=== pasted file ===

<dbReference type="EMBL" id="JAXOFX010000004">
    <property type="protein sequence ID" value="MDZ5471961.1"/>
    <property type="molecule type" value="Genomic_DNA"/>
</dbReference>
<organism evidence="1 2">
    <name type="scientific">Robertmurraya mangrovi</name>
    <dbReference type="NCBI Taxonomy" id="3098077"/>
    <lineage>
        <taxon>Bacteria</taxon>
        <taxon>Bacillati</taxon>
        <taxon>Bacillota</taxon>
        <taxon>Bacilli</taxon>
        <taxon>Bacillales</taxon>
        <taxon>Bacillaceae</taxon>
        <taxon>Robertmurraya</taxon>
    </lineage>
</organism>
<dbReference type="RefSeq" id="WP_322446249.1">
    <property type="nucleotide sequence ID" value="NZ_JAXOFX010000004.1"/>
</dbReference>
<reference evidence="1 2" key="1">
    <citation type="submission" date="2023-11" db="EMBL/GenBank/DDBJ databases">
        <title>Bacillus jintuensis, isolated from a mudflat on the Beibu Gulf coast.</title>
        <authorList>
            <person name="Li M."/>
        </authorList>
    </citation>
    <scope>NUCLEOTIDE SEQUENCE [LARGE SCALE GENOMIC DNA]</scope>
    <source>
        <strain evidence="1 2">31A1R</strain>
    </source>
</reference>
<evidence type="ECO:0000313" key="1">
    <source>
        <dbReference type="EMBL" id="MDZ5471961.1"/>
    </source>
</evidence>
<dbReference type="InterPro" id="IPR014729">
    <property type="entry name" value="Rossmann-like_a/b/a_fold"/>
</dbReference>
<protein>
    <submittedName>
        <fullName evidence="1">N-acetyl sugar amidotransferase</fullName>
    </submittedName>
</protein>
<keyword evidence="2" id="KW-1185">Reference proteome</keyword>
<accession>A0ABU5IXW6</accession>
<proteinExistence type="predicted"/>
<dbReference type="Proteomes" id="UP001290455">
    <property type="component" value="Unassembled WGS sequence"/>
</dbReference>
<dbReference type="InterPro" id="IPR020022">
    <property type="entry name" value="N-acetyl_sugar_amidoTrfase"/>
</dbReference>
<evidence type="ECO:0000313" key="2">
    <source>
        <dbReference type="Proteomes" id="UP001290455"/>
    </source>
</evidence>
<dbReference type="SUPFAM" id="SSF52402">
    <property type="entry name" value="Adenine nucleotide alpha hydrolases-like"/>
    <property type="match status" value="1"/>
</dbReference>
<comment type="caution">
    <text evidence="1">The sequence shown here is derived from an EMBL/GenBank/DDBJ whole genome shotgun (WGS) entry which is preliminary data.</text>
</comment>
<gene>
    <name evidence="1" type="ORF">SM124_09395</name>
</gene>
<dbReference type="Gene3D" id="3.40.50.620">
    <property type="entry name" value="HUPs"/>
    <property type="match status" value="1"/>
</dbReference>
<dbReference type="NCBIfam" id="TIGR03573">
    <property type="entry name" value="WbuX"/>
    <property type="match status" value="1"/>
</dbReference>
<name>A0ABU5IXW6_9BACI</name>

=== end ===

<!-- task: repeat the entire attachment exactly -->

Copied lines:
<dbReference type="EMBL" id="JAXOFX010000004">
    <property type="protein sequence ID" value="MDZ5471961.1"/>
    <property type="molecule type" value="Genomic_DNA"/>
</dbReference>
<organism evidence="1 2">
    <name type="scientific">Robertmurraya mangrovi</name>
    <dbReference type="NCBI Taxonomy" id="3098077"/>
    <lineage>
        <taxon>Bacteria</taxon>
        <taxon>Bacillati</taxon>
        <taxon>Bacillota</taxon>
        <taxon>Bacilli</taxon>
        <taxon>Bacillales</taxon>
        <taxon>Bacillaceae</taxon>
        <taxon>Robertmurraya</taxon>
    </lineage>
</organism>
<dbReference type="RefSeq" id="WP_322446249.1">
    <property type="nucleotide sequence ID" value="NZ_JAXOFX010000004.1"/>
</dbReference>
<reference evidence="1 2" key="1">
    <citation type="submission" date="2023-11" db="EMBL/GenBank/DDBJ databases">
        <title>Bacillus jintuensis, isolated from a mudflat on the Beibu Gulf coast.</title>
        <authorList>
            <person name="Li M."/>
        </authorList>
    </citation>
    <scope>NUCLEOTIDE SEQUENCE [LARGE SCALE GENOMIC DNA]</scope>
    <source>
        <strain evidence="1 2">31A1R</strain>
    </source>
</reference>
<evidence type="ECO:0000313" key="1">
    <source>
        <dbReference type="EMBL" id="MDZ5471961.1"/>
    </source>
</evidence>
<dbReference type="InterPro" id="IPR014729">
    <property type="entry name" value="Rossmann-like_a/b/a_fold"/>
</dbReference>
<protein>
    <submittedName>
        <fullName evidence="1">N-acetyl sugar amidotransferase</fullName>
    </submittedName>
</protein>
<keyword evidence="2" id="KW-1185">Reference proteome</keyword>
<accession>A0ABU5IXW6</accession>
<proteinExistence type="predicted"/>
<dbReference type="Proteomes" id="UP001290455">
    <property type="component" value="Unassembled WGS sequence"/>
</dbReference>
<dbReference type="InterPro" id="IPR020022">
    <property type="entry name" value="N-acetyl_sugar_amidoTrfase"/>
</dbReference>
<evidence type="ECO:0000313" key="2">
    <source>
        <dbReference type="Proteomes" id="UP001290455"/>
    </source>
</evidence>
<dbReference type="SUPFAM" id="SSF52402">
    <property type="entry name" value="Adenine nucleotide alpha hydrolases-like"/>
    <property type="match status" value="1"/>
</dbReference>
<comment type="caution">
    <text evidence="1">The sequence shown here is derived from an EMBL/GenBank/DDBJ whole genome shotgun (WGS) entry which is preliminary data.</text>
</comment>
<gene>
    <name evidence="1" type="ORF">SM124_09395</name>
</gene>
<dbReference type="Gene3D" id="3.40.50.620">
    <property type="entry name" value="HUPs"/>
    <property type="match status" value="1"/>
</dbReference>
<dbReference type="NCBIfam" id="TIGR03573">
    <property type="entry name" value="WbuX"/>
    <property type="match status" value="1"/>
</dbReference>
<name>A0ABU5IXW6_9BACI</name>